Ask 14-year-old Tylesha Smith what younger students should learn from her recent experience as a member of an all-female robotics team, and she doesn’t hesitate.

“They can do anything they want,” says the seventh grader at Robinson Elementary.

Tylesha’s confidence stems from being a member of the Robinson FeMale Robotics team that won the presentation trophy at a FIRST Lego League competition at Toledo Technology Academy in December and was one of 18 teams -- the only all-female team and the only TPS team -- that competed at a regional competition at Bowling Green State University later that month.

“It was a shocking moment when we won the trophy,” said eighth grader Destinee Ferrell, 13. Teammate Ashani Smith, a sixth grader new to the team this year, admits to crying when the team was announced as a winner of a trophy.

The team, made up of six students in 6th through 8th grades, is guided by Cynthia Madanski, the science support teacher for grades K-8 at Robinson.

Mrs. Madanski attended a summer camp a couple of years ago at TTA to learn about having a robotics team at Robinson and last year, oversaw the all-female team and a co-ed one.

The FeMale Robotics team (named for the symbol for iron and another word for man) this year was sponsored by the Women in Engineering program at The Ohio State University.

“They sponsored our registration, our t-shirts and our robot,” said Mrs. Madanski.

The Women in Engineering program at OSU was established in 1979 in order to increase the participation of women within the engineering profession.

In partnership with corporations, faculty, students and alumni, educational and community organizations, the program’s mission is “to work as a change agent to increase the number of women pursuing engineering degrees and entering the workforce as engineering professionals.”

The current members of the FeMale team had to write an essay, explaining why they wanted to be part of the team and show they were committed to staying on the team throughout the competition season.

Tylesha admits that when she first heard about the team, she signed up simply ‘because it sounded like fun.’ Now, two years in, her favorite part is ‘that we all get to work together as a team.’

Each year, the FIRST LEGO League releases a challenge, based on a real-world scientific topic, and which has three parts: The Robot Game, the Project and the Core Values. Teams made up of up to 10 children, with at least one adult coach, participate in the challenge by programming an autonomous robot to score points on a themed playing field (The Robot Game), developing a solution to a problem they have identified (Project) and learn to practice the FIRST Lego League Core Values of Gracious Professionalism and Coopertition, which essentially means competing always, but assisting and enabling others when you can.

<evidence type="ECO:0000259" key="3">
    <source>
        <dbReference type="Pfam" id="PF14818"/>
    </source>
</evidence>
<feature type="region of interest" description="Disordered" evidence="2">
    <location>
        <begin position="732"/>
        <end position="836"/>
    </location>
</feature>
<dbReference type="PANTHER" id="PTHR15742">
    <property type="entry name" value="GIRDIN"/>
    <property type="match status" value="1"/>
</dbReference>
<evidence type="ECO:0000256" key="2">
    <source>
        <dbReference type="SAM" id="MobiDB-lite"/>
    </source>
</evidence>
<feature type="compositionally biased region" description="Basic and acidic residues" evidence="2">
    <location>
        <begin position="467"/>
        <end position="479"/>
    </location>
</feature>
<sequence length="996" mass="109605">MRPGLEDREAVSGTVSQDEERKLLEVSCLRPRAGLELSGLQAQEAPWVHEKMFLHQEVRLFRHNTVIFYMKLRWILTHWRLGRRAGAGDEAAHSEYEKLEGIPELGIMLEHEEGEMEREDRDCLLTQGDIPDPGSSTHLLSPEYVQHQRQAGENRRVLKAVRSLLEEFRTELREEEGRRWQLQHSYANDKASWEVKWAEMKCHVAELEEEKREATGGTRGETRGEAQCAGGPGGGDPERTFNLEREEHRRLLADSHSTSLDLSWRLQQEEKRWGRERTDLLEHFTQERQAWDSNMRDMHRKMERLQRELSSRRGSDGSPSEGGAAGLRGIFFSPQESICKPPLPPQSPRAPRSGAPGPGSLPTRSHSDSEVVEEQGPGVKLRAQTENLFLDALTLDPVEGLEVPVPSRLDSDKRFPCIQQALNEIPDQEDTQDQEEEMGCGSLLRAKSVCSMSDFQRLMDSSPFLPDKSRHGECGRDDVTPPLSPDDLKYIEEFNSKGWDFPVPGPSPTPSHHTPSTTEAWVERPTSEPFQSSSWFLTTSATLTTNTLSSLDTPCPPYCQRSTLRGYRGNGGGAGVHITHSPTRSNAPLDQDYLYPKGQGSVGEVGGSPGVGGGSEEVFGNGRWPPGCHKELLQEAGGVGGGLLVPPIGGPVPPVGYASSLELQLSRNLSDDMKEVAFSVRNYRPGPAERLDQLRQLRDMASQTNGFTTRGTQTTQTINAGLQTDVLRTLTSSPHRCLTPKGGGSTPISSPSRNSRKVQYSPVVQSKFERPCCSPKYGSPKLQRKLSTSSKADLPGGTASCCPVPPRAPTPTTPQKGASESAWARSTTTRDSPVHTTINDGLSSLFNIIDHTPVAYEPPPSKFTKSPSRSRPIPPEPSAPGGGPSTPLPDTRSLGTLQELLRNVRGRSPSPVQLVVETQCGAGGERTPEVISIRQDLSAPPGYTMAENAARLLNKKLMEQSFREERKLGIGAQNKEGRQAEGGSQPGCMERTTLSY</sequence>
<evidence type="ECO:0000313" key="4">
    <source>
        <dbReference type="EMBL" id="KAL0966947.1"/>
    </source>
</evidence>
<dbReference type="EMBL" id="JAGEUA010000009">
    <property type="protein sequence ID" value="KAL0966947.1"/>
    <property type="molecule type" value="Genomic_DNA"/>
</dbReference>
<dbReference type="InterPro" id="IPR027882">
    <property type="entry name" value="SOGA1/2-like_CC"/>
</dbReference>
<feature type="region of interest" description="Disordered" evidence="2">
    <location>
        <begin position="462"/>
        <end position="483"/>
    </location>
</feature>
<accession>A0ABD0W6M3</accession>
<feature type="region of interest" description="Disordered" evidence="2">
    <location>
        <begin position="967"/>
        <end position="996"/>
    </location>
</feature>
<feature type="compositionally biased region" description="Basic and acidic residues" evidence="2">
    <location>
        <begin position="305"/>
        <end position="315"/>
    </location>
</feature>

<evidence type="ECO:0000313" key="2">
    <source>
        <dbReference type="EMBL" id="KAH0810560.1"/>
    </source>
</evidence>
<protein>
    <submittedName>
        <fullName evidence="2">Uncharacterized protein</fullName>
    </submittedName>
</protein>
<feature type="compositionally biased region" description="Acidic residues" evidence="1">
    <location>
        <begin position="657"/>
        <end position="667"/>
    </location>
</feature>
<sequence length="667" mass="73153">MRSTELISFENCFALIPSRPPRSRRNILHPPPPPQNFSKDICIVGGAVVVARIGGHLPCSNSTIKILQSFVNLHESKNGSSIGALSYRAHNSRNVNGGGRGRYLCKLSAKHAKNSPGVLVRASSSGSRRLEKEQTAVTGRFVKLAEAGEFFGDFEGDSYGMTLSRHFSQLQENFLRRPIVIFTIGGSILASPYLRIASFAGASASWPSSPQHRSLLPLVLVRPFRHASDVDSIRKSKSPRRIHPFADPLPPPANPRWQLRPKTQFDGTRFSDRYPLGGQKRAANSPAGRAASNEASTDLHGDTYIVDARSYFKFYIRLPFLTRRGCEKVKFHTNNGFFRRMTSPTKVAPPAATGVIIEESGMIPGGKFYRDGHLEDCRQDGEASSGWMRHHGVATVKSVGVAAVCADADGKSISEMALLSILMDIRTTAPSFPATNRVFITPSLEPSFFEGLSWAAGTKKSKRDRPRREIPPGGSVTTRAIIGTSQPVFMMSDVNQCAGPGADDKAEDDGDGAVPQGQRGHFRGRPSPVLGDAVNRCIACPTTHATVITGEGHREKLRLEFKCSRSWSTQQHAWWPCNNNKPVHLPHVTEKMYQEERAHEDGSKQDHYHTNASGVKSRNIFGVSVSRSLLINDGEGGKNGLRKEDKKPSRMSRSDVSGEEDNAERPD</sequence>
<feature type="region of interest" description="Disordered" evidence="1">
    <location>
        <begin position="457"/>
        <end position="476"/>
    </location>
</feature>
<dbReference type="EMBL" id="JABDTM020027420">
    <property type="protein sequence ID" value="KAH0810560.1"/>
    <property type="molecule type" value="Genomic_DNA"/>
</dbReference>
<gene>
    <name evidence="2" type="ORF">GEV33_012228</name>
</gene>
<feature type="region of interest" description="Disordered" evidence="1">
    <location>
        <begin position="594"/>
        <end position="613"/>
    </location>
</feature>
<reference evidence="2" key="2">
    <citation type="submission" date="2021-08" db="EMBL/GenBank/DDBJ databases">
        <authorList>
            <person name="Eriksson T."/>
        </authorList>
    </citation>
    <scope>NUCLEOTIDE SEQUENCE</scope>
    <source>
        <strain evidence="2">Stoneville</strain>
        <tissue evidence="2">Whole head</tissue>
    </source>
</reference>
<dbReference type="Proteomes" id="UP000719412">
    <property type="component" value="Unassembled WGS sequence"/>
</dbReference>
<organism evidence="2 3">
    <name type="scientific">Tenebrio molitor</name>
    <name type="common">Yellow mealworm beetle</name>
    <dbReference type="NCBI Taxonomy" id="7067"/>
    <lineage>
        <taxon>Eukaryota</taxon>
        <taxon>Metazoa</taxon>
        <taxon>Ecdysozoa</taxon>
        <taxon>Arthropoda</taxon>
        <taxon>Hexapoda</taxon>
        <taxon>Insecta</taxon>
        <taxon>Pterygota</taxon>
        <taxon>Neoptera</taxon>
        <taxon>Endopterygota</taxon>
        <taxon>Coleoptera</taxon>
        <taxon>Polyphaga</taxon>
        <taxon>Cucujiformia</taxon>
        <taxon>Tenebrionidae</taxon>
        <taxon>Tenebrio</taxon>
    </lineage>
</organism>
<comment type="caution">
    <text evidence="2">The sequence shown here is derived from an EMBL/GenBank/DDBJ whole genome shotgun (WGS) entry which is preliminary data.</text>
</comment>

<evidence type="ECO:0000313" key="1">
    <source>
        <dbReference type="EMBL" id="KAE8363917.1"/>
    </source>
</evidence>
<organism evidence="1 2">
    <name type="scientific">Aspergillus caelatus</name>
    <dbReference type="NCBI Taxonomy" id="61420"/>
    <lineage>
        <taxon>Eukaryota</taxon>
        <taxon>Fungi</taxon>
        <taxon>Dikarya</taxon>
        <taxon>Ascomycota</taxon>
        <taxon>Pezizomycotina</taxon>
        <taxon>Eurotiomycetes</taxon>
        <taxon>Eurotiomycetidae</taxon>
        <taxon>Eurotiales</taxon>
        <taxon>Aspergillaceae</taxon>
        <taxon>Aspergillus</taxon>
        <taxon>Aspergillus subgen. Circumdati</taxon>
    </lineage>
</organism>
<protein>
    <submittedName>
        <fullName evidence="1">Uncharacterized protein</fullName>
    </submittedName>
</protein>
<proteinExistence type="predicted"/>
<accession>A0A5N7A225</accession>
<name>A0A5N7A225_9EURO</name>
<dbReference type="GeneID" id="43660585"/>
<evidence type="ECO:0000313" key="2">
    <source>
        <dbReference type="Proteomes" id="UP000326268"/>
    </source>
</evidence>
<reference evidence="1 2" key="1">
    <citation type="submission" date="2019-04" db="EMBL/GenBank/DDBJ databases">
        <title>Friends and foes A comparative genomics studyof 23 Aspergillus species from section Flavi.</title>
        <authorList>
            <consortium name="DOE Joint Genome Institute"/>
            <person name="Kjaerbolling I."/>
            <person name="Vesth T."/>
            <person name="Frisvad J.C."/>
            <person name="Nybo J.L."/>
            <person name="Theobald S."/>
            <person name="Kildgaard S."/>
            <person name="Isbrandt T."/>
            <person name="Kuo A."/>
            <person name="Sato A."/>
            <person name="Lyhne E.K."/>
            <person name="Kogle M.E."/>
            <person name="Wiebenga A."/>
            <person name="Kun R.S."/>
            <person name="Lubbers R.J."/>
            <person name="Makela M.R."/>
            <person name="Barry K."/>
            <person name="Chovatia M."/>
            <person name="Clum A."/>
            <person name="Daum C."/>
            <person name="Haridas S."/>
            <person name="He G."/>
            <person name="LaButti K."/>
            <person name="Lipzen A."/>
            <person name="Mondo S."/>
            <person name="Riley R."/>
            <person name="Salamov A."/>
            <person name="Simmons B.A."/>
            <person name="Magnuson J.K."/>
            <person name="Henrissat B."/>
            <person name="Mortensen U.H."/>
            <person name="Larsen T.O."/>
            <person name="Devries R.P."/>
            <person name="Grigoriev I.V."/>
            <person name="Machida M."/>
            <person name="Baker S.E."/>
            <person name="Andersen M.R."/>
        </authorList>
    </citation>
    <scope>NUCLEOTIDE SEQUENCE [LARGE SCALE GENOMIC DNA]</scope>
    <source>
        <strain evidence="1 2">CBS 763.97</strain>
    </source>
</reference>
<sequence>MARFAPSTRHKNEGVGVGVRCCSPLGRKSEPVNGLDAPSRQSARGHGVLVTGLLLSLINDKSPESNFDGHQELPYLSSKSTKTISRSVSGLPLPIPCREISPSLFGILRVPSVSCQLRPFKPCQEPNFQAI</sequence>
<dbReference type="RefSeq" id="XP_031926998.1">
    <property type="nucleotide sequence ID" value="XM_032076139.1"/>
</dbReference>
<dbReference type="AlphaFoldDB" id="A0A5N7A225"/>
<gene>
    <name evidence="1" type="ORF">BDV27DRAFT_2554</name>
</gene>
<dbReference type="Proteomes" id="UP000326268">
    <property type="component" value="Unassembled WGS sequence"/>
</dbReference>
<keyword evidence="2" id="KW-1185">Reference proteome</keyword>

In the 2015 FIRST Lego League Trash Trek Challenge, more than 233,000 students ages 9 to 16, from more than 80 countries, explored the world of trash. This year’s project consisted of finding a unique solution to better dispose of something being thrown out in the trash.

The FeMale team hit upon nail polish and learned a great deal about the right – and the wrong ways – of disposing of a bottle.

Ask them their findings, and they rattle off that they found nail polish is harmful to plants and can poison drinking water so old bottles should be disposed of at a hazardous waste recycling center. If that can’t be done, explains Tylesha, the bottle should be taken outside, the top should be removed, and the polish should be allowed to dry out so the bottle can then be tossed.

Once the girls did their research, they had to figure out a way to deliver their information to a panel of judges. That’s when their personalities and style came into play. The girls wrote and performed a rap, set to the theme song from The Fresh Prince of Bel Air, while wearing red tutus.

That added a little ‘pizazz,’ Mrs. Madanski says.

That pizazz helped the girls win the presentation trophy at the FIRST Lego League Competition at Toledo Technology Academy in December. The team was one of 8 out of 24 that moved on to the regional competition at BGSU earlier this month. Eighteen teams competed there and while the FeMale team did not advance, they learned a great deal from the experience.

Seventh grader My-Yanna Braff, 13, admits she at first thought all of the teams were from Toledo.

“I learned they were from all over [northwest Ohio],” she says.

Ask each FeMale team member which part they like best about competition, and they all come up with different answers.

Destinee, who has applied to TTA and likes the idea of being an engineer, says she likes doing investigations and constructing the robot; Tylesha likes figuring out “the problem that we have to solve and … communicating our answers.”

Tylesha’s twin, Rytresha, says she likes learning about the Core Values best.

Lego League is now over for the school year, but the FeMale team members are already thinking ahead to next season.

“You learn that if you don’t line everything up correctly, it won’t work. And that can be frustrating and irritating, but you learn to never quit,” says sixth grader Caitlin Warts, 12. “Some teams we saw this year had sensors, so that’s going to be our goal for next year.”

To learn more about the FIRST Lego League, go to:

Posted on January 22, 2016